Rise of the Planet of the Apes

Rise of the Planet of the Apes

Will Rodman (James Franco) has an understandable obsession: his father (John Lithgow) is slowly following apart from Alzheimer’s, and his boss (David Oyelowo) won’t get behind the unconventional genetic cure he’s spent his entire life working on. To get around all those pesky FDA regulations, Will begins raising a brilliant, genetically-altered ape (Andy Serkis) at home, in an attempt unlock the secrets of the mind.

Rise of the Planet of the Apes is a silly movie, but that has nothing to do with the idea of super-intelligent apes taking over the planet. Director Rupert Wyatt and his screenwriters have actually put a fair bit of thought into exactly what it would take to make such a thing a reality and worked backwards to create a dramatic chain of events leading us there.

And they’ve wisely both built that drama around the apes themselves and done their best to make the apes well-built characters with the performing abilities to match, centered on Andy Serkis’ motion-captured performance as Caesar. If an interesting premise and skilled craftsmanship is all you need to put a notch in the win column, then Apes is the film for you, because you’re not going to get much more out of it.

Because, unfortunately, that’s about as much thought as they’ve put into it. As much promise as large portions of Apes shows, the cheap stunts and obvious manipulation it engages in lets down so much of that promise you’re ultimately left with just a bad taste in your mouth.

Wyatt ultimately wants to cast Caesar as a Byronic hero. He has much potential and strength of character, but he also has the capacity for great brutality, and the film wants you to constantly question which way he’ll go. Rather than indulging in those turbulent character waters, however, Apes no sooner brings up these questions than it casts them aside in exchange for a set of contrived circumstances and clichéd stereotypes.

In order to make sure the audience is always with Caesar, and being apparently unwilling to trust in his performance, they bent the playing field into a moebius strip. Caesar is surrounded by two types of humans. The first are the colossally stupid, the kind who — despite being supposedly world-class scientists with years of ape-handling experience — have been running their subjects through all kinds of medical tests and yet never noticed one of them was pregnant. Or who, after months of treating apes with a formula specifically designed to make them smarter, are amazed when standard ape-handling techniques don’t work on them anymore.

The second type are the assholes. The type of people who, if they hear someone banging on their neighbor’s door, will come outside to chase them off, or who use their ownership of a private ape-handling facility to abuse and sell off the animals in their custody.

The best the human race has managed to bring up in counterpoint to these are the gently oblivious, like Will, who means well but seems incapable of considering how those around him will be affected by his actions. With these as your only options, you’d probably want to take over the Earth, too.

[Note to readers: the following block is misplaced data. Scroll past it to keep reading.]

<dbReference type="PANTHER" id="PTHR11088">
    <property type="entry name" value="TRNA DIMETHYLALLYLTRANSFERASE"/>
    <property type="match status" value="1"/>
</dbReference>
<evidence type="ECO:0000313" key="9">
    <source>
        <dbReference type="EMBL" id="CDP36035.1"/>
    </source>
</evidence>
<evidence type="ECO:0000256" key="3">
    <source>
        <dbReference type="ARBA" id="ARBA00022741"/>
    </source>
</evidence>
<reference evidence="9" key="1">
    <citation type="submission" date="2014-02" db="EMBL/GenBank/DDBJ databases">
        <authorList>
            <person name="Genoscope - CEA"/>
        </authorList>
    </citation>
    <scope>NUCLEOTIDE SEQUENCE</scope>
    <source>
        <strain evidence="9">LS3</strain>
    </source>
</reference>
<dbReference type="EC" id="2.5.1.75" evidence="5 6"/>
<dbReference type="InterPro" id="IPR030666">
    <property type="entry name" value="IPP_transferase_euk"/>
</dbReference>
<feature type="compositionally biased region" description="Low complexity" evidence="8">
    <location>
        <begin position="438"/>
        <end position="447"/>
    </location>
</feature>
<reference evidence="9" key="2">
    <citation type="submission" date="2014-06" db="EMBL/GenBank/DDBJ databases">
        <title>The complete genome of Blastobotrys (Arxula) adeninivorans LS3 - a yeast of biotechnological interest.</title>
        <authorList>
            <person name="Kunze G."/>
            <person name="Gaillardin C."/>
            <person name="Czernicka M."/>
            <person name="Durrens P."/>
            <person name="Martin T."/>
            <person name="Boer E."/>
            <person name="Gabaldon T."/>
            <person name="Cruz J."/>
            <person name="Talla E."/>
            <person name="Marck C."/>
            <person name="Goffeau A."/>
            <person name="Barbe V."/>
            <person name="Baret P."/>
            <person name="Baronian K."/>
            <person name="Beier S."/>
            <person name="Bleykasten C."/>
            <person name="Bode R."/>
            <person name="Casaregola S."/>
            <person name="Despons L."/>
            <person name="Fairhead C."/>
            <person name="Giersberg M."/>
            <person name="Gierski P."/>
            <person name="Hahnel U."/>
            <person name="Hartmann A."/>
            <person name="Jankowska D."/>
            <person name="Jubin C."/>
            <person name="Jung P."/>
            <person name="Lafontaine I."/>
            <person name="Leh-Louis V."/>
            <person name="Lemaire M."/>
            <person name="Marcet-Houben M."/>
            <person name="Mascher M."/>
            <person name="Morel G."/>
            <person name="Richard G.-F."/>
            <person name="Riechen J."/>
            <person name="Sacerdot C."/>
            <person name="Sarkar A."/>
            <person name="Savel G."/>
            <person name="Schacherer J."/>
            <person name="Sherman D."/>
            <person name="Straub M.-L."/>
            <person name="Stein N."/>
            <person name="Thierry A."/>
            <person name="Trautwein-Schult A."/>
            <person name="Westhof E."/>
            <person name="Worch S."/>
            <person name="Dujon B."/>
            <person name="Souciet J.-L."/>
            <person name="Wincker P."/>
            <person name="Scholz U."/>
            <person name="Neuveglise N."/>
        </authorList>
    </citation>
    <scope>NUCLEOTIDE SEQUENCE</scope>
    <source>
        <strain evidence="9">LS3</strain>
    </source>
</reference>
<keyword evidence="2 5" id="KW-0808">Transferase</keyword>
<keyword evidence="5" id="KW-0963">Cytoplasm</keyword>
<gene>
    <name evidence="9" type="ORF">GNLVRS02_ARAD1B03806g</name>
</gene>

It’s so lazily done it ruins a lot of the goodwill built up by the parts the filmmakers have worked on. Andrew Lesnie‘s cinematography is gorgeous and Weta‘s performance-capture work is generally excellent. While full-bodied ape effects are hit-or-miss, especially towards the end, when armies of apes and monkeys take the screen, the close-up facial work is exquisite, bringing all the nuance of Serkis and the other performers to bear.

On the other hand, on top of the flaws in characterization, Wyatt can’t seem to escape from the urge to create overly long shots with little point than to show off the movement of their CGI subjects. It’s showy and unmotivated and is an example of a lot of what’s wrong with the film. Worse, he can’t seem to escape the urge to make unnecessary call-backs to other Apes films, either. Someone, somewhere has to make one of these where a character does not talk about damn, dirty apes.

Rise of the Planet of the Apes isn’t a terrible movie, and there is quite a bit going for it, but it’s undermined by the terminal laziness with which genre films so often approach characterization. Back to the drawing board, again.

Cast: James Franco as Will Rodman; Freida Pinto as Caroline Aranha; Andy Serkis as Caesar; John Lithgow as Charles Rodman; David Oyelowo as Steven Jacobs; Brian Cox as John Landon; Tom Felton as Dodge Landon; Tyler Labine as Robert Franklin; David Hewlett as Hunsiker; Jamie Harris as Rodney.

[Rise of the Planet of the Apes opens nationwide 8/5/11.]
(20th Century Fox -- http://www.foxmovies.com/; Chernin Entertainment; Rise of the Planet of the Apes -- http://www.apeswillrise.com/)
BUY ME: Amazon

Review by . Review posted Friday, August 5th, 2011. Filed under Features, Reviews.

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